Mark Lilla’s The Shipwrecked Mind

If you wanted to find a modern moment that encapsulated the worst possible political future for the Western world, you could not do better than the “Unite the Right” rally in Charlottesville, Virginia, where a group of neo-Nazis and white nationalists did battle with “AntiFa,” a globalized left-wing militia fond of brandishing the hammer and sickle and physically assaulting their political opponents. No single event in recent memory has so perfectly captured what political science professor Mark Lilla would describe as a conflict between revolutionaries and reactionaries, between those who want to set the contemporary social order on fire and build utopia on its ashes, and those who would destroy the present to return us to a glorified past. In The Reckless Mind, Lilla explored the philosophy animating revolutionaries; in The Shipwrecked Mind, he turns his sights “on political reaction,” on the reactionary mind, and seeks to explain its attractions.

The publishing of both The Reckless Mind and The Shipwrecked Mind coincided with two deadly flareups of reactionary thought. The first book, The Reckless Mind, was published just two days before the al-Qaeda strikes on the World Trade Center and the Pentagon; in January of 2015, Lilla was living in Paris and completing the book that would become The Shipwrecked Mind when ISIS gunmen murdered the staff of French satirical magazine Charlie Hebdo. The Islamic radicals who perpetrated these attacks are practitioners of what Lilla calls “the politics of nostalgia,” which makes the paradigmatic claim that the present moment is corrupt beyond redemption, and what is therefore needed is a return to a glorious past. Indeed, the Islamic texts are fertile grounds for reactionary thought, as Lilla points out:

The more deeply one reads into the literature of radical Islamism, the more one appreciates the appeal of the myth. It goes something like this. Before the arrival of the Prophet the world was in an age of ignorance, the jahiliyya. The great empires were sunk in pagan immorality, Christianity had developed a life-denying monasticism, and the Arabs were superstitious drinkers and gamblers. Muhammad was then chosen as the vessel of God’s final revelation, which uplifted all individuals and peoples who accepted it. The companions of the Prophet and the first few caliphs were impeccable conveyors of the message and began to construct a new society based on divine law. But soon, astonishingly soon, the élan of this founding generation was lost. And it was never been recovered.

There is your lost Golden Age, the glorious past beckoning for its return, and the idea has proved seductive enough for men and women to kill and die for it. And the ruthless logic of it extends outward, casting non-Muslims – particularly Western citizens – not only as unbelievers, but as enemy combatants, people who are spreading a pernicious mix of materialism, individualism, and secularism designed to weaken Muslim society and undermine the teachings of the Prophet. Thus can you make innocents into enemies, and terrorists into martyrs for the faith.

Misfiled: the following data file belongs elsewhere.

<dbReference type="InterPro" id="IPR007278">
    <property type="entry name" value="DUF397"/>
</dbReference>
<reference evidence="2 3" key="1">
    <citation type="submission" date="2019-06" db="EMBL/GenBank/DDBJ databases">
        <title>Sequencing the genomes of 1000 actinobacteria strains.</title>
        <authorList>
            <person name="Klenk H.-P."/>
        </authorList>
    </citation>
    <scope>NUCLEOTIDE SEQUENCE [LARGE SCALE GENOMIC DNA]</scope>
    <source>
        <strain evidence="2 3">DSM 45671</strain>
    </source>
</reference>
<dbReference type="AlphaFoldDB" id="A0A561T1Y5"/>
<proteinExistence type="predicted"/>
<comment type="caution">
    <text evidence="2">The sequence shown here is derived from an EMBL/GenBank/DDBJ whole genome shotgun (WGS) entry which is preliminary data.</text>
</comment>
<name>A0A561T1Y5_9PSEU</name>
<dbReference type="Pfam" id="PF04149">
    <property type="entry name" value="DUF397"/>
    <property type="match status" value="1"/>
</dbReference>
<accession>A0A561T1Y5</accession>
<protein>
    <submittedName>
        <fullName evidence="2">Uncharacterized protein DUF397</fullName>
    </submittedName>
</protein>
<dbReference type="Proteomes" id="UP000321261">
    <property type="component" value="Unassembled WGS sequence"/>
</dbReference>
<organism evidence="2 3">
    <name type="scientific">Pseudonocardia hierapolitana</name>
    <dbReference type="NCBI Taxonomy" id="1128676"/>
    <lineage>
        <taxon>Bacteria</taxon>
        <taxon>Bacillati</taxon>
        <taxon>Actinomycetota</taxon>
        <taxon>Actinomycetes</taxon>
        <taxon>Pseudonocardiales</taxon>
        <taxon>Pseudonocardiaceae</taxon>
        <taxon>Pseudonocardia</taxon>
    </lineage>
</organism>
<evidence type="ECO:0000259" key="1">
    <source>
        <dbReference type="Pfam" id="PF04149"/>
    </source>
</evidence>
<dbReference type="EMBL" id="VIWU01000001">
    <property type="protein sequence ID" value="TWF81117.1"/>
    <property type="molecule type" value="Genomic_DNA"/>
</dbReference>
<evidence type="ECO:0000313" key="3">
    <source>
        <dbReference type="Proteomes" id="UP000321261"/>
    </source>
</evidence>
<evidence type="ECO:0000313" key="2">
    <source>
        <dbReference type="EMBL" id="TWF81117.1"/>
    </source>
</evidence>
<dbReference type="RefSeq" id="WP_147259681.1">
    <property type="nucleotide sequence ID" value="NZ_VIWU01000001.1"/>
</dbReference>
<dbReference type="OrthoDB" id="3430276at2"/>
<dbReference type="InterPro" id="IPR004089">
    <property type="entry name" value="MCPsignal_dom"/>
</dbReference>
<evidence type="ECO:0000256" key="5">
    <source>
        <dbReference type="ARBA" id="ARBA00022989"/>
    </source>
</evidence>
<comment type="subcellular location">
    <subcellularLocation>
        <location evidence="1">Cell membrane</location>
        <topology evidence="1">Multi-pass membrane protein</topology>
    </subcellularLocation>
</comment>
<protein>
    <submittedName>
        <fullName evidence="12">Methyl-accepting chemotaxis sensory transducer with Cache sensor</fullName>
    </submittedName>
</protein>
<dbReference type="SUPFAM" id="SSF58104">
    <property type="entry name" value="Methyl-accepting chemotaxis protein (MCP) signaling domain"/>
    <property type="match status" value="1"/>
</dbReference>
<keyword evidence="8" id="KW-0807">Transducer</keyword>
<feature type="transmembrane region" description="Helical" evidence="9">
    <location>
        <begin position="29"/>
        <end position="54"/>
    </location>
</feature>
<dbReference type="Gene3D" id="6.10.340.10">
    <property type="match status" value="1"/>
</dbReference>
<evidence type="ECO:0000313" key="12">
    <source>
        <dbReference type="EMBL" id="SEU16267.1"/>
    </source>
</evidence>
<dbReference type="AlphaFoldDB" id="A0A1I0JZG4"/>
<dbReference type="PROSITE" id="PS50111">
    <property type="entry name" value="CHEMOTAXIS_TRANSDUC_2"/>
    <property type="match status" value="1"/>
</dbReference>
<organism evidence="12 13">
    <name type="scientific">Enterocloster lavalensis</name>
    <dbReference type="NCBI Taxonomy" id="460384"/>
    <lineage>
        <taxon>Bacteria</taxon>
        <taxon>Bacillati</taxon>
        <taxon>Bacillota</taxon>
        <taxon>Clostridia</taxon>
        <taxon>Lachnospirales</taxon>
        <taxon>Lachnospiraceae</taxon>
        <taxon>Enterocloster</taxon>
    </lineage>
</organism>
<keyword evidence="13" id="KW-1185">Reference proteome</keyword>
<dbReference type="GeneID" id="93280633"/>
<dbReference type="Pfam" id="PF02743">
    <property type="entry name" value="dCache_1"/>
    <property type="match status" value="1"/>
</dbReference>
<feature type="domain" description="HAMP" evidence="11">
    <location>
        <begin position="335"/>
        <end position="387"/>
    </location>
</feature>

Lilla’s other reactionary groups are Christian conservatives, and it is here I felt his argument weakened, not because many of these thinkers do not fit the reactionary model impeccably, but because his distinction between reactionaries and conservatives seems too weak, much as he would like to keep them separate. “Reactionaries are not conservatives,” he tells us. “This is the first thing to be understood about them. They are, in their way, just as radical as revolutionaries, and just as firmly in the grip of historical imaginings. Millennial expectations of a redemptive new social order and rejuvenated human beings inspire the revolutionary; apocalyptic fears of entering a new dark age haunt the reactionary.” So far, so good: an Islamic conservative might look to the past and find much worth preserving and reintegrating in the present, whereas an Islamic reactionary would be eager to destroy the present for the sake of a return to the past. But Lilla will continue with an elegant definition of the reactionary that might equally apply to many conservative thinkers:

The reactionary mind is a shipwrecked mind. Where others see the river of time flowing as it always has, the reactionary sees the debris of paradise drifting past his eyes. He is time’s exile. The revolutionary sees the radiant future invisible to others and it electrifies him. The reactionary, immune to modern lies, sees the past in all its splendor and he too is electrified. He feels himself in a stronger position than his adversary because he believes he is the guardian of what actually happened, not the prophet of what might be.

I recognize myself in this definition, not – I hope – as a shipwrecked mind, but as someone capable of seeing the splendor of the past and the lies with which the modern world seeks to erase that splendor, or deny it, or downplay it, and I do indeed feel myself to be “the guardian of what actually happened,” particularly when so many of my educated peers cannot provide even the briefest synopsis of their own history. Lilla goes on to quote the original mission statement of the National Review, “the reactionary American magazine,” which was “to stand athwart history, yelling Stop!” As if aware of the distinction without a difference he is drawing between conservatives and reactionaries, Lilla concludes the paragraph with this concession: “The militancy of his nostalgia is what makes the reactionary a distinctly modern figure, not a traditional one.” Well, yes, obviously. A conservative might yell at history, might write and argue and agitate for the preservation of history; the reactionary, on the other hand, will take up arms for history. That is a distinction with a difference.